We're celebrating a Martha alumnus' new cookbook.

Susan Spungen holding her book, Open Kitchen
Credit: Christina Park

Whenever Susan Spungen, the founding food editor of Martha Stewart Living, publishes a new cookbook, she grabs our attention—and our appetites. Her latest, Open Kitchen: Inspired Food for Casual Gatherings ($23.49, amazon.com) is packed with creative plays on global flavors. Editorial director of food and entertaining Sarah Carey is fired up to try her slow-roasted lamb shoulder with pomegranate molasses; deputy food editor Greg Lofts has his eye on the root-vegetable tian with chickpea purée, sweet potatoes, beets, and parsnips. When we visited Susan at her studio kitchen in Lower Manhattan to chat about working with Martha and working as a food stylist, Susan made us a glorious, colorful, and delicious salad from Open Kitchen that I'll be making as long as it's citrus season. But first, a little bit about Susan and Martha.

Susan met our founder, Martha Stewart, as Martha was starting her magazine in 1991. At that time, Susan was the pastry chef at renowned New York City restaurant Coco Pazzo. She assisted Martha on some photo shoots (early magazine shoots were at Martha's Turkey Hill home or her house in East Hampton), and went on to become the magazine's food editor, working closely with Martha to bring her vision for food to the page. Susan worked on Living until 2003, "Which is 12 years, as long as kindergarten through 12th grade. But I would say that I learned a lot more with Martha than I did in school," she laughs.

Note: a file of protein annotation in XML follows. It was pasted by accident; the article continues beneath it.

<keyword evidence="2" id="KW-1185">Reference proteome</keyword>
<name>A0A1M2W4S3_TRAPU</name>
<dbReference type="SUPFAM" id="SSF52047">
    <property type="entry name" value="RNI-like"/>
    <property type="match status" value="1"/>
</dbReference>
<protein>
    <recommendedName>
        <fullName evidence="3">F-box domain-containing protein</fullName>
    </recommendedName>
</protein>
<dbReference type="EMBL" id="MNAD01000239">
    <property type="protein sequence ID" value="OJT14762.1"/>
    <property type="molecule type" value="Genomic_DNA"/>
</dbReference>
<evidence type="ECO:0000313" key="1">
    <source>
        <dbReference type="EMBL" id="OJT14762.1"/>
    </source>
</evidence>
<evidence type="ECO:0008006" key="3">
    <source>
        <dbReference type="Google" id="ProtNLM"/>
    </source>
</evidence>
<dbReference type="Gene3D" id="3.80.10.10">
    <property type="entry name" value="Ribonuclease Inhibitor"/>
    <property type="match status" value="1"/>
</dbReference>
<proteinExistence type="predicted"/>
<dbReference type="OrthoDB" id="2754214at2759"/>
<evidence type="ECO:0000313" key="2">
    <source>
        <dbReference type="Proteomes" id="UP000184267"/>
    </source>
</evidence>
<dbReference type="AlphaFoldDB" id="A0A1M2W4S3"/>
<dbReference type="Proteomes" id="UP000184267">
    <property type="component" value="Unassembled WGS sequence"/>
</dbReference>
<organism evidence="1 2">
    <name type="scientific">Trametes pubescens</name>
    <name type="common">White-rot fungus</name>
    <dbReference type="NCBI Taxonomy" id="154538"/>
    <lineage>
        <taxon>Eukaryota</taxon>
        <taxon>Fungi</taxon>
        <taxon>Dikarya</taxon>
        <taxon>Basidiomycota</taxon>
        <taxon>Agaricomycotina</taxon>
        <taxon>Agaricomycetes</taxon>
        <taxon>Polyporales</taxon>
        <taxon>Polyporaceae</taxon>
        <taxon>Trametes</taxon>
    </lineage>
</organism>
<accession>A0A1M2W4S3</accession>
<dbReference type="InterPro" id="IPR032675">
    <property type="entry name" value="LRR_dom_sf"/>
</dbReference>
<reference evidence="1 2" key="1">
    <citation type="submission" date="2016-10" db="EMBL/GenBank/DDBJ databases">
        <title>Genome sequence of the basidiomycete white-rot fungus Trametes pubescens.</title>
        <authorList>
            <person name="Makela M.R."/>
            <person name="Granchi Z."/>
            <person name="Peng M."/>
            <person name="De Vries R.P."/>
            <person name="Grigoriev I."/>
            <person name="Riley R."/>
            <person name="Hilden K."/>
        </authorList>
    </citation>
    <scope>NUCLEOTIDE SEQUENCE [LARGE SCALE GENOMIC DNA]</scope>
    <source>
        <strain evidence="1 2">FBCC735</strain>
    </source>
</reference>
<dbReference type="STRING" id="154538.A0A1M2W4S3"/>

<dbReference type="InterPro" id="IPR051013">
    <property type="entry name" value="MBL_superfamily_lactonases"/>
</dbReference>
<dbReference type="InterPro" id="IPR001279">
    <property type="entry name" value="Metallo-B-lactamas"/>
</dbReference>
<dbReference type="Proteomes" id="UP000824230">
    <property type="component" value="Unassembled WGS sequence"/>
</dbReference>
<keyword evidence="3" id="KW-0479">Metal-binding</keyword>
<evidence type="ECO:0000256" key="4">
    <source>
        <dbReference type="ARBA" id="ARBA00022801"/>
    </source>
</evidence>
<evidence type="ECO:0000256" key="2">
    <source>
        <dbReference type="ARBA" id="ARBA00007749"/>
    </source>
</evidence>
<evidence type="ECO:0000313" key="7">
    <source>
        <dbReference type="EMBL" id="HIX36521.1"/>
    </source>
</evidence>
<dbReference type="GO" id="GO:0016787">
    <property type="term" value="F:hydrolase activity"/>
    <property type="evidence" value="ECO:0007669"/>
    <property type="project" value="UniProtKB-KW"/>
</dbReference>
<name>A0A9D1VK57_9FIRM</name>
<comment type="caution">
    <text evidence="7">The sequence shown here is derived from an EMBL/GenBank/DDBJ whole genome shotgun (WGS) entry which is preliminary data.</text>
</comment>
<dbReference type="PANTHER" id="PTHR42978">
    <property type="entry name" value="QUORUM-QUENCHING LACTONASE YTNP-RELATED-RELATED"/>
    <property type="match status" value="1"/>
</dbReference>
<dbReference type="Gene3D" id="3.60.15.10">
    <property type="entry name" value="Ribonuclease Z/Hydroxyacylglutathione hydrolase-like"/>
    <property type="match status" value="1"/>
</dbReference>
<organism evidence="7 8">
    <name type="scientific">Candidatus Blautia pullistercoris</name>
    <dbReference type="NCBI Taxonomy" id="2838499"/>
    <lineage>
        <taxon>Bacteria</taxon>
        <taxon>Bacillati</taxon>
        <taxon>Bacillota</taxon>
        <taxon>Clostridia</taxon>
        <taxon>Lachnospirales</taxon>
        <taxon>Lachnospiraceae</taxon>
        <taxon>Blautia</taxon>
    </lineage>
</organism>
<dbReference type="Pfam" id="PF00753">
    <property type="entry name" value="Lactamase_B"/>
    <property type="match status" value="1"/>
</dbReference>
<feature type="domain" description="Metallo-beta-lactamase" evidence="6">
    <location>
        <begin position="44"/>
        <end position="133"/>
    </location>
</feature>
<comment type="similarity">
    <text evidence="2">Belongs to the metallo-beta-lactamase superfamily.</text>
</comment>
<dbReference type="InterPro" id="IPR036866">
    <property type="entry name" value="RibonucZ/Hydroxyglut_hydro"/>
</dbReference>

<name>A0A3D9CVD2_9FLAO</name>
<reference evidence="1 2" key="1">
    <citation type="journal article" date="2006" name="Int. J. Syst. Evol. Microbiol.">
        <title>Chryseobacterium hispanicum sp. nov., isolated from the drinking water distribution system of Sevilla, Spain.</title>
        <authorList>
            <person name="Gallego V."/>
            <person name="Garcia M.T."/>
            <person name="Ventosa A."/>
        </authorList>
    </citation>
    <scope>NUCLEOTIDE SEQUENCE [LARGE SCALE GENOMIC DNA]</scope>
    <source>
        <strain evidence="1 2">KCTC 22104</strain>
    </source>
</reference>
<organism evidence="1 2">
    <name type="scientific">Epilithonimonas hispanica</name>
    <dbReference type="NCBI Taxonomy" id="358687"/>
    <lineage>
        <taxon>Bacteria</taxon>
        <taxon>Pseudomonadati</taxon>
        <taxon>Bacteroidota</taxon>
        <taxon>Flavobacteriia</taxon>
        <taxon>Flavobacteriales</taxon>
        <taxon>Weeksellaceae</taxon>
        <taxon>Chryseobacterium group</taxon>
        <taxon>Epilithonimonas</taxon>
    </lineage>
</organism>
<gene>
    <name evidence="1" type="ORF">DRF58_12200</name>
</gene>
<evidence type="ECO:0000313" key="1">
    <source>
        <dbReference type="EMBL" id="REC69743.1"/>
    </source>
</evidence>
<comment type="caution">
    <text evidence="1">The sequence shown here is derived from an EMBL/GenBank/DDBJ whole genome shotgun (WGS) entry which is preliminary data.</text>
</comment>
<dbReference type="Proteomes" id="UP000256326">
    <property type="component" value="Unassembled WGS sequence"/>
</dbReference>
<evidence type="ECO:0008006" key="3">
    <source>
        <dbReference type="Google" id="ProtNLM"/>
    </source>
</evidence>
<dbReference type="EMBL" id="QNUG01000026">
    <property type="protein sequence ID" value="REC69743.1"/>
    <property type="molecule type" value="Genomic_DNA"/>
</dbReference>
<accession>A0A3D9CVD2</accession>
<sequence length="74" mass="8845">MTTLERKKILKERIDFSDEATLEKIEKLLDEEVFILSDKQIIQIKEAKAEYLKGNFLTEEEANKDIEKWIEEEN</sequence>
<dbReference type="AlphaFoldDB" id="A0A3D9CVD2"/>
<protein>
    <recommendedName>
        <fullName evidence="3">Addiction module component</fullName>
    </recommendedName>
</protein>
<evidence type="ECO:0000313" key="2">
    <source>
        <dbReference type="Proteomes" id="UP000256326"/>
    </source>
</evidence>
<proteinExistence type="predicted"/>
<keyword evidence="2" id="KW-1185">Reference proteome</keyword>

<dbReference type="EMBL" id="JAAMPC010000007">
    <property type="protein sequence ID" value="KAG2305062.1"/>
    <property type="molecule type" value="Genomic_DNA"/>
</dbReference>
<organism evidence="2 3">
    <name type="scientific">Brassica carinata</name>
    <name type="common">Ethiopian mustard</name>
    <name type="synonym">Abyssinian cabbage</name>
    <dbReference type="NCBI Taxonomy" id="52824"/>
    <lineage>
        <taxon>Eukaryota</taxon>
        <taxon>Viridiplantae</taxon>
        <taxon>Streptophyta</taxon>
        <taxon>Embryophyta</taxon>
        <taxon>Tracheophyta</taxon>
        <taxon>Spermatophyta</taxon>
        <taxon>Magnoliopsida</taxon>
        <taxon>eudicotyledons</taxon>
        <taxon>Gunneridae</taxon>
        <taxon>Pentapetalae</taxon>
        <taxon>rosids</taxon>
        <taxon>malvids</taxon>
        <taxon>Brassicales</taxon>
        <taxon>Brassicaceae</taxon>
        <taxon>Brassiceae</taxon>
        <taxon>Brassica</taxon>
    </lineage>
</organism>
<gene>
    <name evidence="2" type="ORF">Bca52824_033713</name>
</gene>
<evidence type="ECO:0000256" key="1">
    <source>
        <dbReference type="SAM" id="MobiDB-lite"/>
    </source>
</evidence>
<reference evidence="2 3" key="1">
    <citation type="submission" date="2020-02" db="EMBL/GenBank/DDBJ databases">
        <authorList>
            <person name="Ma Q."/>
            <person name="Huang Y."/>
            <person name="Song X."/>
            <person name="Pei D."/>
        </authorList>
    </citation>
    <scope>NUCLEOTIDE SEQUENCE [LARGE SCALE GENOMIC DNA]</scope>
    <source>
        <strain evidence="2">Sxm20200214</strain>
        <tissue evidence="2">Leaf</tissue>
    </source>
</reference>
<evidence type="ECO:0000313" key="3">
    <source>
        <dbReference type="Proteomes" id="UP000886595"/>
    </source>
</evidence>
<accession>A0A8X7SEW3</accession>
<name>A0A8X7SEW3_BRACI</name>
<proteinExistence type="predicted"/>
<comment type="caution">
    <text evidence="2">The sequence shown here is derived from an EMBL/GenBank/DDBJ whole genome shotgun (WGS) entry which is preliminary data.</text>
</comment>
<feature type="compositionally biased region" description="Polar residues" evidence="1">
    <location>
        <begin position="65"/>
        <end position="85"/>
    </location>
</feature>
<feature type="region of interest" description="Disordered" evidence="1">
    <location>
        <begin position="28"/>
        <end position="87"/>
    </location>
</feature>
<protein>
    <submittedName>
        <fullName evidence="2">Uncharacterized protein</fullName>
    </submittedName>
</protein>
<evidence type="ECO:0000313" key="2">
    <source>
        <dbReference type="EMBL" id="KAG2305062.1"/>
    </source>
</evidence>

Martha Stewart and Susan Spungen on the beach
Credit: Courtesy of Susan Spungen

What did working with Martha teach her? "Our instincts were kind of similar, like Martha I had a background in catering. And from her I learned food styling. Her way was always very natural. Martha is a really good stylist and had done all of her books, she is always very hands on. And I got to work side by side with her."

Thinking back, Susan says she learned so much from Martha and, "One of the biggest things is that just because it hasn't been done before is no reason not to do it." Susan recalls, "Martha was always forging new paths and did things that people hadn't done before. She gave me a lot of courage to do that."

If you saw the movies Julie and Julia and Eat, Pray, Love, you've seen Susan's work: She styled the food in these films. She also is a top-notch recipe developer, she started developing and writing recipes when on staff at Living and now contributes recipes to the New York Times and other publications. And she entertains a lot, which is how her new book came to be.

open table book cover
Credit: Courtesy of Avery

The title of the book refers both to the style of home that so many people have now where there is "no door to close on the mess in the sink," and to opening your home and sharing food with friends and family. "I love having people over, but I like to be completely done with messy prep work and cleaned up before people ever walk into my house," Susan explains. "I don't want guests to see me frantic in the kitchen. And when I have everything done, I can spend time with my friends." Most of the recipes in Open Kitchen are written so you know what to prep ahead and what needs to be done at the last minute, so you can finish dishes in a seemingly nonchalant fashion in front of your guests without breaking a sweat.

The vegetable-forward recipes are created with a food stylist's eye and a recipe developers palate. They taste as good as they look. Susan also shares menus and includes tips on putting together other menus from the book to help us all entertain with ease.


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